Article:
Prince and Princess Michael of Kent will retire after a sometimes controversial royal career

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Prince and Princess Michael of Kent attended the thanksgiving service for the queen at St Paul's during the platinum jubilee celebrations. (PHOTO: Gallo Images/Getty Images)
Prince and Princess Michael of Kent attended the thanksgiving service for the queen at St Paul's during the platinum jubilee celebrations. (PHOTO: Gallo Images/Getty Images)

They've had their fair share of headline-hogging over the years and there may well be a few people who are relieved Prince and Princess Michael of Kent are retiring. 

The queen's first cousin and his wife are set to step down from public life ahead of his 80th birthday next month. An official announcement is likely to be made soon, the Daily Telegraph reported.

The news comes just months after Prince Michael cut all ties with Russia after its invasion of Ukraine. 

The prince is a fluent Russian speaker and his business connections with the Kremlin came under scrutiny when Vladimir Putin invaded Ukraine in February. He then severed ties with Moscow but he's believed to still have dodgy dealings in a business run by a former Russian spy.

(PHOTO: Gallo Images/Getty Images)
The couple with Sophie Windsor, the wife of their son, Lord Frederick Windsor, at the thanksgiving service for the queen at St Paul's. (PHOTO: Gallo Images/Getty Images)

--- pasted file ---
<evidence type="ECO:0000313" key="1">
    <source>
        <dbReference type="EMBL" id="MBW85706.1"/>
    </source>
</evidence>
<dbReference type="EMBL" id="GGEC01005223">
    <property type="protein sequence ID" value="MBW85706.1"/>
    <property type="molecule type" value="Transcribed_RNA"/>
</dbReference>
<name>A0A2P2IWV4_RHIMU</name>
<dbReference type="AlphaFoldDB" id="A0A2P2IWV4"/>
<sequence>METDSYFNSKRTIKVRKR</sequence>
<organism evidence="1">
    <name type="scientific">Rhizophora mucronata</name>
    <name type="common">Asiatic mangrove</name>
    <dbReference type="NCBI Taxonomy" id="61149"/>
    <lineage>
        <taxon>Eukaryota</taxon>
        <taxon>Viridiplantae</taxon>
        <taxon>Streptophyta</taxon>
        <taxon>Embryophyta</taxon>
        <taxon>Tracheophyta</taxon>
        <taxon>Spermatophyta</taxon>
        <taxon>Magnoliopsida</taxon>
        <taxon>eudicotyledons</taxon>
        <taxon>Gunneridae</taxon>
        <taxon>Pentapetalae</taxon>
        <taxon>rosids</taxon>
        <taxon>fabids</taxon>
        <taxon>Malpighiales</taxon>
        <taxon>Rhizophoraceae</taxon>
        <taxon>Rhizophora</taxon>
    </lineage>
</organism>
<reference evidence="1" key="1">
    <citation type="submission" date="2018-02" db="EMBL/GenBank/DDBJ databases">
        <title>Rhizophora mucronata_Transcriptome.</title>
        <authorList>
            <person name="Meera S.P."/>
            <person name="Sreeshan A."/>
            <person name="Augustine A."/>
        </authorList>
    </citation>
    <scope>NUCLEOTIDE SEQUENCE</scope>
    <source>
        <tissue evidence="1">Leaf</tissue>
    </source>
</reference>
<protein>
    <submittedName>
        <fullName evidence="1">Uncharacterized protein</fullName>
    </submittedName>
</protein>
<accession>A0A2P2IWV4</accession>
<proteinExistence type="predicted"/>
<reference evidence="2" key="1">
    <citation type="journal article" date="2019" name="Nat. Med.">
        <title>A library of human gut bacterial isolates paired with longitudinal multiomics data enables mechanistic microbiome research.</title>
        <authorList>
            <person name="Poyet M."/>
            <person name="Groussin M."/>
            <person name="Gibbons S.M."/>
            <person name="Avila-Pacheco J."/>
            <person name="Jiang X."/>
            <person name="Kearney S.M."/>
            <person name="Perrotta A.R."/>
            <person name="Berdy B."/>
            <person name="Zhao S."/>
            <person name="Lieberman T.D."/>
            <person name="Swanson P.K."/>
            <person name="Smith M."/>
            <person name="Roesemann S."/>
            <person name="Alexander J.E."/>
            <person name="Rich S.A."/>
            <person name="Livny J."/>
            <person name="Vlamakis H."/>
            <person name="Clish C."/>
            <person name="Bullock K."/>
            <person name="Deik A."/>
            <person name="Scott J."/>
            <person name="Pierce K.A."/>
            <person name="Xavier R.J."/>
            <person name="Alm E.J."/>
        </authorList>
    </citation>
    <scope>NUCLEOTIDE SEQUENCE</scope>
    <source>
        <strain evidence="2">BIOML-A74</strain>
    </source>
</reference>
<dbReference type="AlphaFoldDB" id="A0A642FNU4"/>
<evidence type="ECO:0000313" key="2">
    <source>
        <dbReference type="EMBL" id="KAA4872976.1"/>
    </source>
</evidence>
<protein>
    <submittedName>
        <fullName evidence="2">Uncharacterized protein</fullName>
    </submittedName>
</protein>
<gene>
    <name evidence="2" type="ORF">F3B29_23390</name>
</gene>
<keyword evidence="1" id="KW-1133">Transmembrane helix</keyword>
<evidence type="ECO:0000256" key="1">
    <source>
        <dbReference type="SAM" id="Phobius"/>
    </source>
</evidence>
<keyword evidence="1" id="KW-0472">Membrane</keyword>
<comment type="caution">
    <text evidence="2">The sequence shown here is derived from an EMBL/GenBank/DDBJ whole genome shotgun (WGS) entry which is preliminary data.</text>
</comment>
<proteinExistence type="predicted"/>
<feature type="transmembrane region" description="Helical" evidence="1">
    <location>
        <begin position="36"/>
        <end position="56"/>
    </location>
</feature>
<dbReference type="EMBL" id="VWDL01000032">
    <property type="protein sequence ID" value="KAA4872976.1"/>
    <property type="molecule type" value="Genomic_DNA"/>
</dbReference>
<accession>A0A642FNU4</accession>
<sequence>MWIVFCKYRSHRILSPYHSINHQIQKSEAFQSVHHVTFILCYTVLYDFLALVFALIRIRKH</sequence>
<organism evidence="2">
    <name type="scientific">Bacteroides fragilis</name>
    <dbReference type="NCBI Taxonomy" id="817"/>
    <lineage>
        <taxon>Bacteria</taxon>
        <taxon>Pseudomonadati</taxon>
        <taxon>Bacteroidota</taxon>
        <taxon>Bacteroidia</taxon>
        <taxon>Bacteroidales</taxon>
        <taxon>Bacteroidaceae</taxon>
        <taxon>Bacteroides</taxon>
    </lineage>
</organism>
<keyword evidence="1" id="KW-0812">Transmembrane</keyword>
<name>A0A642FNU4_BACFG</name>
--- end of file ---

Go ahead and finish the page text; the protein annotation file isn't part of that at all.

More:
Although he's not one of the senior royals, he's often seen at the queen's side at family events, sometimes with his siblings, Princess Alexandra and the Duke of Kent.

According to the official royal family website, Prince Michael is classified as a “non-working royal” who's actively involved in many non-profit organisations.

He and his wife, Czech-born Marie-Christine (77), have two children, Lord Frederick Windsor (43) and Lady Gabriella Windsor (41).

The couple are no strangers to controversy. The princess, who comes from European aristocracy, raised eyebrows when she married Michael in 1978. At the time, people likened her to controversial US socialite Wallis Simpson, who wed King Edward VIII in 1937, because she was divorced and Catholic at the time.

(PHOTO: Gallo Images/Getty Images)
Princess Michael of Kent arrives at Royal Ascot during the queen's platinum jubilee weekend with Birgitte, Duchess of Gloucester, and Prince Richard, Duke of Gloucester. (PHOTO: Gallo Images/Getty Images)

Her background also raised eyebrows. She was born in Karlsbad, a German-populated town now part of the Czech Republic, and her father, Baron Günther von Reibnitz, was a member of the Nazi party.

On this topic, she once declared in a TV interview, “My shoulders are broad. I shall have to carry it. I wasn’t alive when all this happened, so I hope people will judge me on my performance, on what I am.”

She was accused of racism in 2004 when she reportedly told a group of African American diners to “go back to the colonies” at a New York restaurant.

She also wore a piece of jewellery that's racist and offensive when Meghan joined the royals for the first time at Christmas lunch in 2017.

And she's said to have angered members of the royal family when it was reported that she said she had “more royal blood” in her veins than any person to marry into the British royal family since Prince Philip. 


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